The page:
Saturday, December 20, 2008

21 December 2008

Instead of concentrating on the Tanach for this week, I would like to throw out different ideas which are floating in my head. First, as it is approaching the Feast of the Nativity of our Lord, many discussion lists turn to the date of Christmas, and many comments were made one way or another.

There are currently three schools of thought on the date of the Nativity. The first school is that the Nativity was in the spring, with a possibility of the Messiah being born on or near Passover. Some reasons behind this theory have to do with ideas as to when shepherds would be out with their sheep (the idea that December would be too cold). After studying the habits of sheep and shepherds in Israel and the surrounding areas, I have to discount this idea.

The second school of thought holds that Jesus was born in September or October. There are several reasons for this, the most important of which is that some people take the language of the Gospel of John as suggesting that Jesus was born on the feast of the tabernacles. This is an appealing idea from the Gospel, and of course would relate well to the high holy days. In addition there are several star and planetary formations which suggest this time of year.

The third school of thought was that Jesus was born on or about December 25th, and the date was decided on because of some older feasts such as the Annunciation of the Angel to the Virgin Mary (nine months before Christmas). We note in passing that some people have speculated in the past that Christmas was celebrated on the 25th of December to take the place of the celebration of the invincible sun. Recent and some ancient scholarship suggest though that the feast of the invincible sun was moved to December 25th in order to repaganise the Roman Empire. I would not that no less a personage as Benedict, the current Bishop of Rome goes along with this idea.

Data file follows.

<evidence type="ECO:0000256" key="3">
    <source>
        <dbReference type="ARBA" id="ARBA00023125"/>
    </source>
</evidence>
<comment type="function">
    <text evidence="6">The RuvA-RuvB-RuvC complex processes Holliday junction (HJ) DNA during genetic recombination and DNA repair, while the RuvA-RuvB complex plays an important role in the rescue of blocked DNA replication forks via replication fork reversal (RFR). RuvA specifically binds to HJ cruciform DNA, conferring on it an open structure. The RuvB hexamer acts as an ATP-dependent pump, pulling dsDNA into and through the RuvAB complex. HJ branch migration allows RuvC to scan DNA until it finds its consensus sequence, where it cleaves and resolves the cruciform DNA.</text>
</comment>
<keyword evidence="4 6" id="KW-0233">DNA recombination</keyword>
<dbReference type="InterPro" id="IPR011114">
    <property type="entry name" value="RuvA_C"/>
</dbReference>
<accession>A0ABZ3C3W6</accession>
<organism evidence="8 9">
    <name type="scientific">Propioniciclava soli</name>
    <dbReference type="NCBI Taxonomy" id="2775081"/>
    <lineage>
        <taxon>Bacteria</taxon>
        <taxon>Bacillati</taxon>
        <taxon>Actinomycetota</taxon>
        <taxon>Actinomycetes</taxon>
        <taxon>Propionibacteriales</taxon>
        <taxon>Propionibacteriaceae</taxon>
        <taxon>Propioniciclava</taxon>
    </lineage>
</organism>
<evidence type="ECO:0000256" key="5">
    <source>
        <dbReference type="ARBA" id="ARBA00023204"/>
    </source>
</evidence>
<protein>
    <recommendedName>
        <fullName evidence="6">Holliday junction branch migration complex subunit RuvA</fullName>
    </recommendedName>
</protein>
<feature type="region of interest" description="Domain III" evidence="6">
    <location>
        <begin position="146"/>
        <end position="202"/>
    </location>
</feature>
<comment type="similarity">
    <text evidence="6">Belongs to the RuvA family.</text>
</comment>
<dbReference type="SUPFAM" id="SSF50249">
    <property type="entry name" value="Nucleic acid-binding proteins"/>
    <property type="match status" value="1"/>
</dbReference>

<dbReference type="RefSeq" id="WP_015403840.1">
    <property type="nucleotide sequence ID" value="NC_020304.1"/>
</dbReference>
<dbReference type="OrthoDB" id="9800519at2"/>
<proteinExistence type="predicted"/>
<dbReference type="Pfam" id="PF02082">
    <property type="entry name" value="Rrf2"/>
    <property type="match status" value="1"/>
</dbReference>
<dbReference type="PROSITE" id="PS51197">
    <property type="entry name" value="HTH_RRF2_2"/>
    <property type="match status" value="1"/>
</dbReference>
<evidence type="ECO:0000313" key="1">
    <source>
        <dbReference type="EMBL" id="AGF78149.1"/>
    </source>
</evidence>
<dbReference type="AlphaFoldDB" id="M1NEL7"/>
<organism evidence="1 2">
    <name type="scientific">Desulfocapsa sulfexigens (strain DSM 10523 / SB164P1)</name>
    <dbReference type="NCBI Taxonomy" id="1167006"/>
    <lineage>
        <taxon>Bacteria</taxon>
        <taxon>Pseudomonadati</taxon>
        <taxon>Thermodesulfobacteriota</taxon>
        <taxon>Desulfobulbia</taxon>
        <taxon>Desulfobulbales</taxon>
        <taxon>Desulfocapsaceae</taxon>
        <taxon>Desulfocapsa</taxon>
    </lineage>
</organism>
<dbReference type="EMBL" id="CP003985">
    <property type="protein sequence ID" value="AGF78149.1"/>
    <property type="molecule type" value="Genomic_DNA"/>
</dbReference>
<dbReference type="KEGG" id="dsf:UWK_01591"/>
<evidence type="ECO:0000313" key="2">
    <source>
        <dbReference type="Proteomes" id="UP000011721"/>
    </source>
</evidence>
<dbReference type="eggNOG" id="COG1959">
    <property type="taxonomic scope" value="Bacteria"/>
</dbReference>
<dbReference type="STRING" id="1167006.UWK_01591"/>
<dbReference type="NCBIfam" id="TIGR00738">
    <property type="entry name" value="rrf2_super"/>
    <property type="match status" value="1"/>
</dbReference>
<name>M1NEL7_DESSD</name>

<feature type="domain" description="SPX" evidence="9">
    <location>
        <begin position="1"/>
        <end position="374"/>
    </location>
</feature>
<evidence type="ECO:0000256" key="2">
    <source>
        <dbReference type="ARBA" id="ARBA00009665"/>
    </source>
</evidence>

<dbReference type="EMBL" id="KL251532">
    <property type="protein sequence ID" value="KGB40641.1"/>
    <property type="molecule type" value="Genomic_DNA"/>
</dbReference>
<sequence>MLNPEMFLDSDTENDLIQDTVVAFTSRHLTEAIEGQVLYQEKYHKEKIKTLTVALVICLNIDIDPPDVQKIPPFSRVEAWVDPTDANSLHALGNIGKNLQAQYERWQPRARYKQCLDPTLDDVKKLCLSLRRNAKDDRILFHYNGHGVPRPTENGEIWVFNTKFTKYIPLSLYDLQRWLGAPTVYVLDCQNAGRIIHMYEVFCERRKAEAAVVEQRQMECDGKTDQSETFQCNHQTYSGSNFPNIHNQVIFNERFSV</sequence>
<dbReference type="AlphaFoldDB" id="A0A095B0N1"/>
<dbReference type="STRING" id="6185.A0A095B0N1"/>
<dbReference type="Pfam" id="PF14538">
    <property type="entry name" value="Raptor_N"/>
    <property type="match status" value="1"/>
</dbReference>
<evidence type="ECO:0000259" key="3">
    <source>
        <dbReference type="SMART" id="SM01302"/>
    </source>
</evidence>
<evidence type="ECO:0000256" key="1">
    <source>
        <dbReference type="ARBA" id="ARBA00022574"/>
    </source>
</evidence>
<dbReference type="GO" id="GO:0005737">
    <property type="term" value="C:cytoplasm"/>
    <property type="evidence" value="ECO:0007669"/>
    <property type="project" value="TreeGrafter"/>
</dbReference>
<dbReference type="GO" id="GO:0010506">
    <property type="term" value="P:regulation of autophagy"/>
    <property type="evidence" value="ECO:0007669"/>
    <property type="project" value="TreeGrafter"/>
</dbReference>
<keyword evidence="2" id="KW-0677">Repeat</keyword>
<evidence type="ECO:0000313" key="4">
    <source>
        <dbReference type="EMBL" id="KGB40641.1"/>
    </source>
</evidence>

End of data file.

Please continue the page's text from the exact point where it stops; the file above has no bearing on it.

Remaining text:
To give credence to the latter two times, lambing season begins in October and continues several months. In addition there are winter rains, that would encourage the growth of grass and brush, so more than likely the shepherds would be out with their sheep (and in fact studies show that shepherds were out with their sheep 365 days per year). An interesting additional point, is that the shepherds around Bethlehem were more than likely Levitical shepherds. These were the guys who raise the sheep which were Kashrut (Kosher) for sacrifice. In other words, they were the ones who certified that the newborn lambs were without blemish. Do you see where this is going. To me it is marvelous. Why did the angels apprear to the shepherds? They were to certify that the new born lamb (Jesus) was without blemish, which only a levitical shepherd or priest could do. How great is our heavenly Father, who used Levitical Priest to guarantee that the sacrifice for our sins was without blemish. How great is he who made the things of the universe come out this way.

In addition, tonight we begin the celebration of Chanukah. As you may know, the kingdom of Israel was overund by Greeks under the leadership of Antiochus Epiphanes, who tried to destroy the Hebrew religion. He was not very succesful, and a revolt aros under the leadership of Judas Macabeus and his sons. The Greeks ( apowerful nation in those days) were defeated (a miracle in and of itself demonstrating God's hand and keeping the path open for Messiah), and the temple was cleansed and purified. There was only enough oil to fill the Menorah for one day, but through a great miracle, the oil lasted for eight days, the length of time for dedicating the temple. Chanukkah is very much a festival of light, and is a wonderful celebration of how the light of the world came into the world, and to remind us, that our lights should shine bright, that many could come to know Jesus through our witness.

Shalom b'Yehsua haMoshiach

Mar Michael Abportus, OSA

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